We will use epidemiological modeling of the COVID-19 outbreak using a SEIR model with four compartments, namely, exposed groups, infectious groups, and recovered groups, and the proportion of prevalence for each group controlled by a set of numerically ODE and PDEs. There is modeling of the spread of Covid-19 with travel data and infection data but it is incomplete and we are looking at how to complete. The outbreak of the novel coronavirus disease (COVID-19) in 2019 began to occur and escalate during a special holiday period in China, and it is likely spread through the seafood market, which also includes wildlife like bats, snakes and other poisonous and polluting animals. And the actual spread began for several reasons

1) A large volume of travel occurred between Chinese cities, then around the world, which led to the spread of the disease on a wide scale.

2) Failure to take precautionary measures in multiple regions in the countries of the world, for example Italy, France, Spain and the Maghreb, then Sudan moved Egypt, the Persian Gulf and Saudi Arabia to all over the world.

1.1. Travel Procedures Integrated Data SEIR Model

We are modeling the epidemiology of the COVID-19 outbreak using the SEIR model with Four compartments, groups exposed, infectious, and recovered, and the prevalence ratio for each group governed by a set of numerically normal differential equations [6],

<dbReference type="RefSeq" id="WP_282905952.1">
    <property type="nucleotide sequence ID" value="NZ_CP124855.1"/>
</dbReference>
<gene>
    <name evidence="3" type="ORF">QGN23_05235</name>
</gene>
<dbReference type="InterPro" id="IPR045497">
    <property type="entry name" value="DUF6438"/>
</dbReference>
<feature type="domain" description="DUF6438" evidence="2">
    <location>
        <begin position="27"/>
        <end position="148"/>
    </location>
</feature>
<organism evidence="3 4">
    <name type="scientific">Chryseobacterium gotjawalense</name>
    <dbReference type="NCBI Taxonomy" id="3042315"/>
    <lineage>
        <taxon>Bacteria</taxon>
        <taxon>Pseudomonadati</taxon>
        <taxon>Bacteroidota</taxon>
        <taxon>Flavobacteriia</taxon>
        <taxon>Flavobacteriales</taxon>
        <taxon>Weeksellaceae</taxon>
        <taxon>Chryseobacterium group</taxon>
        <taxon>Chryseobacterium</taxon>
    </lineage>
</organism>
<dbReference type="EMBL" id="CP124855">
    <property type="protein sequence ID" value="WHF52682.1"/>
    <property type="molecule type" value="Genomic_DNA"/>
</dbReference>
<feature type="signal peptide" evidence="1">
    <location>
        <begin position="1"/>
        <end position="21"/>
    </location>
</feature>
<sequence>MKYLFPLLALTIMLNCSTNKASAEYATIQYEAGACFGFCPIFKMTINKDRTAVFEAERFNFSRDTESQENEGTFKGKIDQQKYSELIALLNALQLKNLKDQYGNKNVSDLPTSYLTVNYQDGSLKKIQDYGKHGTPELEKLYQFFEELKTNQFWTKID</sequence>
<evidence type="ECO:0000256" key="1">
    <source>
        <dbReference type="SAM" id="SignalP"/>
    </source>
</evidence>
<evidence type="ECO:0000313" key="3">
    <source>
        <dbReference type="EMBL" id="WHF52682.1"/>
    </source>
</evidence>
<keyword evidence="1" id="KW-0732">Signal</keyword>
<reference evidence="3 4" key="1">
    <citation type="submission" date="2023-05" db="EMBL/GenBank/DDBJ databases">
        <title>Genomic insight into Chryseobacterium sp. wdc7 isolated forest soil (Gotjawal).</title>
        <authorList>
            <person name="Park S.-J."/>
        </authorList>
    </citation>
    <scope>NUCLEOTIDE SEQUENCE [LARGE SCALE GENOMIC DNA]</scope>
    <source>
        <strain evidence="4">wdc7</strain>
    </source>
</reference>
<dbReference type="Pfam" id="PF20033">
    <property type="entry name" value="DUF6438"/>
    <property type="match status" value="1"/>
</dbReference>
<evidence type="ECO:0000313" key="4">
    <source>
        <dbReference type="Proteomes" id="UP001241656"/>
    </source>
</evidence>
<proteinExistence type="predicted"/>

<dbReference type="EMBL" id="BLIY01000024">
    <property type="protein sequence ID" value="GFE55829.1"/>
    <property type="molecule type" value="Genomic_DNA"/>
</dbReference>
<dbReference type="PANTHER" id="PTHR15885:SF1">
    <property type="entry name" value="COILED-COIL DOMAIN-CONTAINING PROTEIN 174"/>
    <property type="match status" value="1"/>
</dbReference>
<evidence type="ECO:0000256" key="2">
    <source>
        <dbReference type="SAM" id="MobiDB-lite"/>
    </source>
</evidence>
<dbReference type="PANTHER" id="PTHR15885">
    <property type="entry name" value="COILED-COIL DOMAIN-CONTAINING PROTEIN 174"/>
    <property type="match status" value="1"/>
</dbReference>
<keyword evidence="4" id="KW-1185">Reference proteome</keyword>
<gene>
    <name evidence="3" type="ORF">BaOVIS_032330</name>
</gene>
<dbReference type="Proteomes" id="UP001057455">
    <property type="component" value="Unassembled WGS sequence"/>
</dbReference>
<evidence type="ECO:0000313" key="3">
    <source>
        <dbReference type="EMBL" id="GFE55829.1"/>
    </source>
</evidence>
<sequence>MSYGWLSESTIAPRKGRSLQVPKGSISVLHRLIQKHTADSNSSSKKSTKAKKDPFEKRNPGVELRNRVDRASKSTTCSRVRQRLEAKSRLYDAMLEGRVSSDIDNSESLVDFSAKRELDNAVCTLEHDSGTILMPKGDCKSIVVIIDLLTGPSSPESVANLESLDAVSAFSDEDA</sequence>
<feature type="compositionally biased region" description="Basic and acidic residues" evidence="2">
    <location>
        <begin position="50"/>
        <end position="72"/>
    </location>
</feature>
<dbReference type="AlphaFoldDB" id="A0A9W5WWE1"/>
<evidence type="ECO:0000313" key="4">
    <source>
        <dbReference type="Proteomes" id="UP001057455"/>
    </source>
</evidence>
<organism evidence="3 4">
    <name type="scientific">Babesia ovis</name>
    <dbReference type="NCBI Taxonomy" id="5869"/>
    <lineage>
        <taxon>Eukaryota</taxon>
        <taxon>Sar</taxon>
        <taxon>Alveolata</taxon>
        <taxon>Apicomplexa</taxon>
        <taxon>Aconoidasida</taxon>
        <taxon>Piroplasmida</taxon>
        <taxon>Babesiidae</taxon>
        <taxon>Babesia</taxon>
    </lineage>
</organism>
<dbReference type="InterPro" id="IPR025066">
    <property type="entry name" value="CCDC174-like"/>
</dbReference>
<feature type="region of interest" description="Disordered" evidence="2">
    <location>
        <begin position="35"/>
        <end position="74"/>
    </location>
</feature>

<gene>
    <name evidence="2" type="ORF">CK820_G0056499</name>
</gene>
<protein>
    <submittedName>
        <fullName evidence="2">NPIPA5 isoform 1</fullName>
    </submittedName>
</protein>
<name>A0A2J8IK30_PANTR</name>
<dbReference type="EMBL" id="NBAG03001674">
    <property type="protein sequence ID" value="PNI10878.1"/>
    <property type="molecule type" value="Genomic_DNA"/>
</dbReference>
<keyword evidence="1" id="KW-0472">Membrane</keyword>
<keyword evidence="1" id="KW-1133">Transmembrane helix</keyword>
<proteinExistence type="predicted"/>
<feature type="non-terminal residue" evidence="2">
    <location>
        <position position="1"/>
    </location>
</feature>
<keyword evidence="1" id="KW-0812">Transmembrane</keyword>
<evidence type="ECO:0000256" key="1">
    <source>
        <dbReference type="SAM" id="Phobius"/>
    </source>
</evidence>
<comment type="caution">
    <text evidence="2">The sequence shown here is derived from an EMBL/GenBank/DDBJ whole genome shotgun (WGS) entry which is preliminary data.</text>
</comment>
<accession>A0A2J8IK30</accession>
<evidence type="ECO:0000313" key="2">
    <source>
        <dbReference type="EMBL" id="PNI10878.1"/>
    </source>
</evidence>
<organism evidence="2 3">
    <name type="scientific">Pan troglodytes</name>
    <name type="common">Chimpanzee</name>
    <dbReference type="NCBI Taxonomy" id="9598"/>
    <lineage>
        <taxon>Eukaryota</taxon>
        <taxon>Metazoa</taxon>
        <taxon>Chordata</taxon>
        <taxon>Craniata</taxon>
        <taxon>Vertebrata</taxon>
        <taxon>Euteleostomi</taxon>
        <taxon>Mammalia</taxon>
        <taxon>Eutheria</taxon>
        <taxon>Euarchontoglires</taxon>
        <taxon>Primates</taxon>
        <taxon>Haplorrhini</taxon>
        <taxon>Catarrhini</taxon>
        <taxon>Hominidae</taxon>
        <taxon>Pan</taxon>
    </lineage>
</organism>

$S=-\frac{\beta SI}{N}$, $E=+\frac{\beta SI}{N}-\alpha E$, $I=+\alpha E-\gamma I$, $R=+\gamma I$

The transmission rates between the four groups, $\beta ,\alpha $ and, are the reflections of the contact duration $B=1/\beta $, the passive or static period $A=1/\alpha $, the infectious period $C=1/\gamma $, and $N=S+E+I+R$ is About the total population. We interpret the latent rate α and the infection rate as being related to a disease of COVID-19, and assume that they are constants in all European Union countries. [7] [8] We explain the connection rate $\beta =\beta \left(t\right)$ as a specific behavior for this virus, and we assume that it varies with each country in terms of the rate of population and the rate of closeness between people and it may vary over time and time to reflect the effect of the precautionary, societal and political measures [9] [10]. To facilitate interpretation, we express the contact rate between $\beta \left(t\right)=R\left(t\right)/C$ in terms of the time-variable effective continuous reproduction number $R\left(t\right)$ [6]. For effective reproduction and reproduction number, we assume the type of hyperboloid tangent ansatz,

$R\left(t\right)=\left[{R}_{0}-\frac{1}{2}\left[1+\mathrm{tanh}\left[t-{t}^{*}\right]/T\right]\right]\left[{R}_{0}-{R}_{t}\right].$ (1)